Scottish Highlanders marching across a carpark might not be the first thing that springs to mind when conjuring up metaphors for communication. But, in 1974, it did the trick for a young Sam Neill. Before he became an international movie star, Neill wrote, directed, and edited a seventeen- minute film Phone—a.k.a. Telephone Etiquette—for New Zealand’s National Film Unit. This workplace training film attempted to teach inept office workers how to use the blower properly. It was Neill’s first time in the director’s seat.
A narrator kicks off by defining communication as “the transfer of information from one to another … making oneself understood, getting your meaning across’. We cut from the Highlanders to monkeys. ‘All animals communicate, but unique to man is speech.” Next, a close-up of glossy-red feminine lips that say, suggestively, “Communication,” finished off with a saucy tongue lick.
What ensues is a comedy of errors, in which clichéd characters demonstrate good and bad telephone manners—and appallingly sexist workplace culture. The skits are tied together by a fanciful conceit, whereby a Mr Trench is trying to hawk off his invention, the Telepathograph, to staffers at a fictitious company, Kiwi Communications.
I stumbled across this curious film while wading through archives in search of past creative attempts to communicate the ins and outs of New Zealand’s communications infrastructure. I was struck by its combination of novelty and anachronism. For instance, it feels the need to explain that the phone is “not merely a useful gadget to decorate a desk, but a national and international communications network.” I also enjoyed a nostalgia for that idyllic red public phonebooth, in its coastal setting, and for the Kiwi Communications office décor—its quaint partitions, tropical pot plants, and surrealist paintings. One painting bore a telling Marshall McLuhan quote in McCahon-esque handwriting: “All media are extensions of some human faculty—psychic or physical.”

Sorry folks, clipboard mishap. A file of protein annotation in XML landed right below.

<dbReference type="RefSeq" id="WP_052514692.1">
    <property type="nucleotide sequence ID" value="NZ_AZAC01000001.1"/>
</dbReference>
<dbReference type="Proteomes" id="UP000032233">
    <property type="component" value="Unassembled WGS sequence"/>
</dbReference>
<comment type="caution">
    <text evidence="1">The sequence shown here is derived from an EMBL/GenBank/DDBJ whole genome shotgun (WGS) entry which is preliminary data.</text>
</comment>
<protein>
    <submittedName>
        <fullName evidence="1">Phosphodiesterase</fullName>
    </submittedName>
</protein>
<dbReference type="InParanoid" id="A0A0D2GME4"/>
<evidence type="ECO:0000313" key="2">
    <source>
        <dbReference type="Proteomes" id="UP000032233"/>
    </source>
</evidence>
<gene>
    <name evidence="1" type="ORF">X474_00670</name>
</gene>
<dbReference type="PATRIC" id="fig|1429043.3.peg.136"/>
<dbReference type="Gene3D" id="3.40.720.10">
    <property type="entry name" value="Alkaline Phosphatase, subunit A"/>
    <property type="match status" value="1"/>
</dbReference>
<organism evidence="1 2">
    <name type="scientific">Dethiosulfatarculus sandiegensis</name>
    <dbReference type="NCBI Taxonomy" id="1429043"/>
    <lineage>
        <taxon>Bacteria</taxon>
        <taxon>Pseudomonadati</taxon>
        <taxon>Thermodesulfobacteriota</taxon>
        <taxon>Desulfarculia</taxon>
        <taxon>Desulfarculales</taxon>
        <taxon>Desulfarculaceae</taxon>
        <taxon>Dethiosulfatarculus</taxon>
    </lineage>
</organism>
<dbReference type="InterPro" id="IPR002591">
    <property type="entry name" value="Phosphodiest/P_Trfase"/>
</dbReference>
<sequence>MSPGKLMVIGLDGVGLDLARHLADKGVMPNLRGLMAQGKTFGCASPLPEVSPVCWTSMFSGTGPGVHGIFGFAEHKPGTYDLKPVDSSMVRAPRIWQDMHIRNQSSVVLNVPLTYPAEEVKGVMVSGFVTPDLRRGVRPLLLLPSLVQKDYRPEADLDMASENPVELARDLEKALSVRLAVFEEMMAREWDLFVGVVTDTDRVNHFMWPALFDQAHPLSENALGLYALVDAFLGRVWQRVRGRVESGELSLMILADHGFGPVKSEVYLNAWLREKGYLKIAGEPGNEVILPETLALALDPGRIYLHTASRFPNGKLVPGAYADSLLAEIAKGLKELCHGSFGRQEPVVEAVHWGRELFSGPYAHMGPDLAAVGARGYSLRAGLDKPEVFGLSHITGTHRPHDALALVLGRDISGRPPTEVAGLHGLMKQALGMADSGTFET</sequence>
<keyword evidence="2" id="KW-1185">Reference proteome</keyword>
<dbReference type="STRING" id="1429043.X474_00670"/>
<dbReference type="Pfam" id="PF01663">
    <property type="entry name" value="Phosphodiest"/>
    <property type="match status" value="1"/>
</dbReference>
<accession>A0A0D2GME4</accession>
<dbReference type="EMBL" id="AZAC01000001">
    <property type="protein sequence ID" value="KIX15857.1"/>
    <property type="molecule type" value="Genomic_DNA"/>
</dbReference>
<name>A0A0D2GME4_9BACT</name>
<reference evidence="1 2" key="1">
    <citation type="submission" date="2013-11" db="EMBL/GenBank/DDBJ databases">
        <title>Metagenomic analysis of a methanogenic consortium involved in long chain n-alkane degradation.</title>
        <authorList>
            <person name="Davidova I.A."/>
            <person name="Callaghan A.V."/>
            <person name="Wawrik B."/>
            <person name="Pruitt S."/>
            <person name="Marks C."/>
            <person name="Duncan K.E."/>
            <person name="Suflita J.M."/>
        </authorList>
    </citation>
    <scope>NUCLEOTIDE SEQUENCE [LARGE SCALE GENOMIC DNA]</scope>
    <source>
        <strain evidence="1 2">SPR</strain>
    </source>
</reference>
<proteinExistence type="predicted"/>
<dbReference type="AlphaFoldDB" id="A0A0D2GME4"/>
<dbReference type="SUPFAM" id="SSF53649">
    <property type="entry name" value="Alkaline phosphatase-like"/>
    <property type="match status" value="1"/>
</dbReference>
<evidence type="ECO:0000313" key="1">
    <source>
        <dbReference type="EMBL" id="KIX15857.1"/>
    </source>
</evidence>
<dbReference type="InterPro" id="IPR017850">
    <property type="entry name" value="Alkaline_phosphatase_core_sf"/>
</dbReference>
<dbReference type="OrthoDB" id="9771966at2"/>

Neill was using film to extend the faculties of our communications overlords, the New Zealand Post Office. What does his film tell us about their psychic faculties, back in 1974? Historical context might offer some clues. New Zealand’s first phone call was made in 1878 and all phone services were controlled by the state through the Post Office until 1987. Phones multiplied in the post-war period, from nearly 272,000 in 1950 to a million in 1976. Babies weren’t the only thing booming.
Nineteen seventy-four was a significant year. The voting age was lowered from twenty to eighteen, Waitangi Day became a national holiday, and the term ‘Ma ̄ori’ was extended to include descendants of Ma ̄ori. Their Imperial Majesties the Shahanshah Aryamehr and the Shahbanou of Iran undertook a state visit, Niue voted for self government, and the tenth Commonwealth Games took place in Christchurch. On television, It’s in the Bag was starting its popular run and the thrilling finale of Studio One: New Faces aired. In the midst of all this, Phone strode forward with a message of manifold proportions: for Pete’s sake, could you all just follow this set of rules when using the telephone?
Neither the Post Office nor the National Film Unit would last much longer. In 1987, the Post Office was divided into three state-owned enterprises: Telecom (which took over telecommunications), New Zealand Post, and Postbank. In the 1990s, the Film Unit was sold to TVNZ. It is now owned in some capacity by Sir Peter Jackson, although TVNZ retains rights to many of the films. In 1990, Telecom, too, was privatised.
How does the concept of ‘Telephone Etiquette’ translate into today’s communications age? I pondered this on the night of 8 January 2022, standing in an out-of-cell-range estate in the Wairarapa as Elon Musk’s SpaceX Starlink satellite array passed over me. What about TXT Etiquette, Email Etiquette, and Discord/Slack/Teams Etiquette? Facebook Etiquette, Instagram Etiquette, and YouTube Etiquette? Or TikTok, Twitter, Reddit, Tinder, Grindr, Bumble, and Tumblr Etiquette?
Presumably, Phone was targeting employees, engaged to answer phones in a professional manner. But people don’t use their phones like they used to. Phoning people is so different nowadays, with a plethora of communication platforms at our fingertips. When our mobile phones are doing double duty as both work and home lines, Phone’s etiquette rules need to be reexamined.
Its first rule needs modification: Answer promptly … unless you’re worried it’s a spammer, or you’re busy and can’t take the call. Some rules are obsolete: Dial carefully the correct number; Transfer calls properly; Keep the operator informed. Others remain good for any kind of communication: Identify yourself; Speak clearly and concisely; Be courteous and helpful; Always take messages and pass them on; Terminate calls courteously.
Although we have new media at our fingertips, they are still extensions of our psychic or physical faculties. Use them wisely to get your meaning across.